Why not Cryonics

Randy Smith cryofan at brokersys.com
Wed Aug 21 17:30:22 EST 1996


In article <9608210756.AA01216 at cryptic.rch.unimelb.edu.au>, 
kerrr at CRYPTIC.RCH.UNIMELB.EDU.AU says...
>
>
>>Cryonics: very basically, at time of legal death, you fill the patient full 
of 
>>cryoprotectant and freeze them in liquidnitrogen for a few hundred years 
>>untill they can be revived. Paid for by life insurance and dues.
>
>thanks for the definition Randy.  it seems that your post has provided the
>seed of a lively discussion.
>
>In my mind, there are several reasons why cryonics is not a go-er.
>1. brain cells die off quite rapidly.

Again, what does " dead" mean? Is dead today dead 400 years hence?

  i know that people have been revived
>from immersion in icy streams and whatever but to do it reproducibly and to

Those people would have been dead 20 years ago.


>be able to offer it as a service is another matter....this is the reason for
>the post, I hear you cry.
>
>lets say that the perservation of intellect was not an issue.
>
>2. cryoprotectant is only semi-efficient. it has to penetrate every tissue
>of the body in a short time to a threshold concentration so that when you
>freeze it, there is no/little formation of ice crystals.
>At this point in time it doesn't carry out its function     why? well, its
>not because they pump it in too slowly, as i have heard that they have
>altered this variable & its not the fix-all that it was hoped it was.

True, with current perservation techniques, cryoprotectant might get to 50% of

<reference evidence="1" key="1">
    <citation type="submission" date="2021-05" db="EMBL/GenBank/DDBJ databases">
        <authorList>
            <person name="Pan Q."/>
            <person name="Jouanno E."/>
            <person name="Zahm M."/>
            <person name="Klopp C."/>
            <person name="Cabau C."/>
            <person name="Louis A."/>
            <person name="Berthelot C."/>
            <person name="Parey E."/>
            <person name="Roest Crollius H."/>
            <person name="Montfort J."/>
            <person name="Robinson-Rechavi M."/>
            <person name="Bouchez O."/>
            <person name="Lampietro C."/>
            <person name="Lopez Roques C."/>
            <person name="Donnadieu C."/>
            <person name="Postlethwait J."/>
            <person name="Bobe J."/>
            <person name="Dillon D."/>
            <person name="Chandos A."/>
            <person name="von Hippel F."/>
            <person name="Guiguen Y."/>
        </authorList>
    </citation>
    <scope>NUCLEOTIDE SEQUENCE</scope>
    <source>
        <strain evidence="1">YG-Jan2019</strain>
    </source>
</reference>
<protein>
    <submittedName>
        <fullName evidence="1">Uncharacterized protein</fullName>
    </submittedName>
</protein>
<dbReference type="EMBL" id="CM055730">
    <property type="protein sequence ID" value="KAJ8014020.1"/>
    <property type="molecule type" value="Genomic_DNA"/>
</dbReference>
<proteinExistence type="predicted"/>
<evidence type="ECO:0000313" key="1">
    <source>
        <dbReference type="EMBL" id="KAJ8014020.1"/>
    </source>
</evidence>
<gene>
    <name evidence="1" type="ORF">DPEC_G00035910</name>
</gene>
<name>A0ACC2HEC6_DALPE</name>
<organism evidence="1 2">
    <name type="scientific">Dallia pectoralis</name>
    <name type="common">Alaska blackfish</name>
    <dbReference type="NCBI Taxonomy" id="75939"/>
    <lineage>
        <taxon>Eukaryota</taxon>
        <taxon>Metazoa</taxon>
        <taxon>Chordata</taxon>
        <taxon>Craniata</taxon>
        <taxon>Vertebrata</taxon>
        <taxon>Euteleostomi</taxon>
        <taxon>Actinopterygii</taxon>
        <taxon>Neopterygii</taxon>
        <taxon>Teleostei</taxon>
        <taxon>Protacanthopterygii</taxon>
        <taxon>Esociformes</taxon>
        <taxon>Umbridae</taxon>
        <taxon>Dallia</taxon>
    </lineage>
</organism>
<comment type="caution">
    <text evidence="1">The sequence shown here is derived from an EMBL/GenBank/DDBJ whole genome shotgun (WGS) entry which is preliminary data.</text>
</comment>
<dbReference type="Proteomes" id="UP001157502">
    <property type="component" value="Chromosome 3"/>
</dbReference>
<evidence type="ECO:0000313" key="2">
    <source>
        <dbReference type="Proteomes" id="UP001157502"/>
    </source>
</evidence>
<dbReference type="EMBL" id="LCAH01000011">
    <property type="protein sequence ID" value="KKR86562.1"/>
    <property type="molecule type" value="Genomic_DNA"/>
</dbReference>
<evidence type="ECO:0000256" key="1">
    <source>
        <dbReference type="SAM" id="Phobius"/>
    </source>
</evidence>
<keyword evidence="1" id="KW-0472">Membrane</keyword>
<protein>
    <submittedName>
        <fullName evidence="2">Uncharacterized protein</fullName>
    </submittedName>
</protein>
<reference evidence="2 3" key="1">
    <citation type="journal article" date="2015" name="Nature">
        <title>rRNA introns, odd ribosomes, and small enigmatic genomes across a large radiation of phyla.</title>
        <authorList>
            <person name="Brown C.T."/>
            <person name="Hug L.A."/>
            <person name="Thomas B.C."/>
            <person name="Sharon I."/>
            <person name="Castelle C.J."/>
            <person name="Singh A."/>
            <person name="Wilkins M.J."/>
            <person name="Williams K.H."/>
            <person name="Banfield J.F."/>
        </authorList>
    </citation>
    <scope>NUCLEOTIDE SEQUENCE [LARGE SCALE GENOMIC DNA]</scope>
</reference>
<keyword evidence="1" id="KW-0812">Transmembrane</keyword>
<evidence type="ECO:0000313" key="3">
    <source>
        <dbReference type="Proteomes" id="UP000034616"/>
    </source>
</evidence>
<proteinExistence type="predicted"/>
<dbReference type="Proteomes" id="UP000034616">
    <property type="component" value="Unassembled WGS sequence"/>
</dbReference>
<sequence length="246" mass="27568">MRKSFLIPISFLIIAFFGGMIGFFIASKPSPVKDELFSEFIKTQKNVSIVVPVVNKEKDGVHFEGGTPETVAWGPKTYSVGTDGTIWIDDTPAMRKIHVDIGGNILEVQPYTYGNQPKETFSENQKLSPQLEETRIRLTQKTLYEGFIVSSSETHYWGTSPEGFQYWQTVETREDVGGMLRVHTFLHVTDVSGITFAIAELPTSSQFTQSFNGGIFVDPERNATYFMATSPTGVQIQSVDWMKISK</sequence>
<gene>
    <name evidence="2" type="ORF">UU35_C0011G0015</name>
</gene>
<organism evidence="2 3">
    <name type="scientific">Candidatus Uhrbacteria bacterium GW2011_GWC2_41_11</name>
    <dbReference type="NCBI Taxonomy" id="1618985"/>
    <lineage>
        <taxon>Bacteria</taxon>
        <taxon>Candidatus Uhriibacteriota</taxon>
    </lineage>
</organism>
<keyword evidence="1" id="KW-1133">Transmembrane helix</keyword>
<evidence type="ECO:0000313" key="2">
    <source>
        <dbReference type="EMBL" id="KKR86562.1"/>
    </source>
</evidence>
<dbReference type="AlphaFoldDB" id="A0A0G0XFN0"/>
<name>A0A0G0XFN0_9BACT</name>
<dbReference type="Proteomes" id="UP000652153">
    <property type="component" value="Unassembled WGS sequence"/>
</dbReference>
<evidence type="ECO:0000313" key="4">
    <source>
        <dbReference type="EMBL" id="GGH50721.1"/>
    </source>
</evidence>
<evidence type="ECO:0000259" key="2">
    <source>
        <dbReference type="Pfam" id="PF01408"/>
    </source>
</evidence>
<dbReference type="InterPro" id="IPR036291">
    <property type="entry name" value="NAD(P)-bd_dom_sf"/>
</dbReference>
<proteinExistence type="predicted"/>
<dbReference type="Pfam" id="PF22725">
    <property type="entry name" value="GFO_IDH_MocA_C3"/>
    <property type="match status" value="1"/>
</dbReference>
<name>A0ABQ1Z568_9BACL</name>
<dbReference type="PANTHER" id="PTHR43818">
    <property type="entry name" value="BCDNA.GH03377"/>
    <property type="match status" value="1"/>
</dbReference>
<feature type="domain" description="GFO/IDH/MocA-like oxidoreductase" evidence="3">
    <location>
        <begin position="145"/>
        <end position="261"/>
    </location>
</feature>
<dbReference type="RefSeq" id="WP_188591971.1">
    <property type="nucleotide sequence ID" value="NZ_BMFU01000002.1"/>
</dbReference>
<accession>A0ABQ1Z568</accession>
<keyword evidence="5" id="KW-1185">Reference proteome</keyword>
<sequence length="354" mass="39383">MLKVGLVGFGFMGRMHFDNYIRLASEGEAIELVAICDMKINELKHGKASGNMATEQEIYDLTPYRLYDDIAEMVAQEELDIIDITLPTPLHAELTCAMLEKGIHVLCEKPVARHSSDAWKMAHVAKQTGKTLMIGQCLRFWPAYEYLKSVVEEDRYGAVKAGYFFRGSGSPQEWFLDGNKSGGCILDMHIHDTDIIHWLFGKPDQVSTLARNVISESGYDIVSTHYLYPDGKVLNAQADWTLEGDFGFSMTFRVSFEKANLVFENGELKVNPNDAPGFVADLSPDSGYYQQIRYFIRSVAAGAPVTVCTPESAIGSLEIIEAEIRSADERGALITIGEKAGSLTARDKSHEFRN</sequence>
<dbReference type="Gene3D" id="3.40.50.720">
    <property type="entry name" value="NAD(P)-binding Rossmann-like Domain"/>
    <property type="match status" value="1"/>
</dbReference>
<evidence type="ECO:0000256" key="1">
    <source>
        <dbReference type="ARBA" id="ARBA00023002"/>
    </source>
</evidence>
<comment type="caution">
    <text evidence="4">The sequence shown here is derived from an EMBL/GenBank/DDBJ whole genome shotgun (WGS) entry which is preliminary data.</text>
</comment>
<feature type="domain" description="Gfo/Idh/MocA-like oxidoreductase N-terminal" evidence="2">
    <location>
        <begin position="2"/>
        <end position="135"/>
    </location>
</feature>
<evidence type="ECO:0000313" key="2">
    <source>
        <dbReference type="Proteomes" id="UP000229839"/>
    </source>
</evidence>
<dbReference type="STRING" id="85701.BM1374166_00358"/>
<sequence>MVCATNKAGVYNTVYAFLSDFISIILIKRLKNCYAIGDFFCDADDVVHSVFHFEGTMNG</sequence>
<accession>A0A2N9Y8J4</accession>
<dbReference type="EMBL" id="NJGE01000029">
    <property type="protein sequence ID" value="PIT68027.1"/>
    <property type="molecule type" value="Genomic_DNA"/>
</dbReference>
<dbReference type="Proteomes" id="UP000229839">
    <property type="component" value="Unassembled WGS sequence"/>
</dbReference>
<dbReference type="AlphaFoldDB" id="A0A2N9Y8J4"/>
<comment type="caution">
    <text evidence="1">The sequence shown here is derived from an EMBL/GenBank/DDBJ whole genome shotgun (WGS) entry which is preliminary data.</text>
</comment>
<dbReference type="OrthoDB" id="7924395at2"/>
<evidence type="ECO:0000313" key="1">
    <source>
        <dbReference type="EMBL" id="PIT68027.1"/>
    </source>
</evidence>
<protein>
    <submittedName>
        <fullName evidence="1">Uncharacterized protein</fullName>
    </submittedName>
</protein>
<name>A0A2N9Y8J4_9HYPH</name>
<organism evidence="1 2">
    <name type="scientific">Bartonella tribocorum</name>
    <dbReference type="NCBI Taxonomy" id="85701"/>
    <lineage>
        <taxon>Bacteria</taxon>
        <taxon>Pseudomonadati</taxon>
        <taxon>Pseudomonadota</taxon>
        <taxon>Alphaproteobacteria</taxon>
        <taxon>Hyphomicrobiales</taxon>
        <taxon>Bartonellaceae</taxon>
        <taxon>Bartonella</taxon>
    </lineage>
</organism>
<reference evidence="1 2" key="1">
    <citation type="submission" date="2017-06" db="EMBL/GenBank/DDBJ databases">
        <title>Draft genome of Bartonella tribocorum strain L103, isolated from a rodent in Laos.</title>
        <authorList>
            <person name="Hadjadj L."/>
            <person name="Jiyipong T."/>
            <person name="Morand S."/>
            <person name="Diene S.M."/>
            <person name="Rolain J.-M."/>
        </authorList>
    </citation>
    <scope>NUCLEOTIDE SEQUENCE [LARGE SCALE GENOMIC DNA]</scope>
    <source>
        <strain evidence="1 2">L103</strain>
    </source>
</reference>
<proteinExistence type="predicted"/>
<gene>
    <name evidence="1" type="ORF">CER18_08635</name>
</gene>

the human brain. But, consider the possibilities of rebuilding damaged brains 
with so-called standard brain components/functions and nanotech. 



>
>different materials you say ?  like what? polyethylene glycol has been
>around for a while and I don't know of anything else.
>Even if you could get it in fast enough and above the threshold, freezing
>artifacts occur, particularly in membranes which some people argue is the
>beginning of life, as with the transporters that keep everything in its
>place and at an agreeable concentration( this is freeze-fracture, the netter
>with the e/m experience is right on here. ) animals are essentially water
>based life forms and even if you REMOVE the water and put it back without
>the freezing, I think that it would be curtains/shows over.
>
>3. Nano-tech fixes.  I think that this is pie-in-sky stuff as you would have
>to characterize all the changes (labourious but in reach)after
>cryoprotecting and freezing before designing the fixes ( the hard
>bit).besides, the nano-tech stuff is in way infancy, nay embryonic state,
>maybe not even gastrulated as yet.  Besides, this is similar to the mind-set
>that touted iatrogenic malaria infections as a cure for the clap.
>personally, i'm not a fan.
>
>however, there is one thing that could be worth studying.  iv'e heard that a
>group in the States has been studying the "freezing" of frogs, which occurs
>in nature.   hah! A model system ! I don't know if their cold-blooded (I
>forget the tech. term) physiology provides them with the flexibility to do
>this and therefore, makes it impossible for warm-bloods to take it on, but
>maybe further study will shed a little light on the mechanism.  then, maybe,
>step up to mice....and republicans ;-)
>any other thoughts ? 
>Richard Kerr.
>The Murdoch Institute,
>R.C.H. Flemington Rd, Parkville, 3052,
>AUSTRALIA.
>kerrr at cryptic.rch.unimelb.edu.au
>Phone (61) 3 9345 5045.
>




More information about the Neur-sci mailing list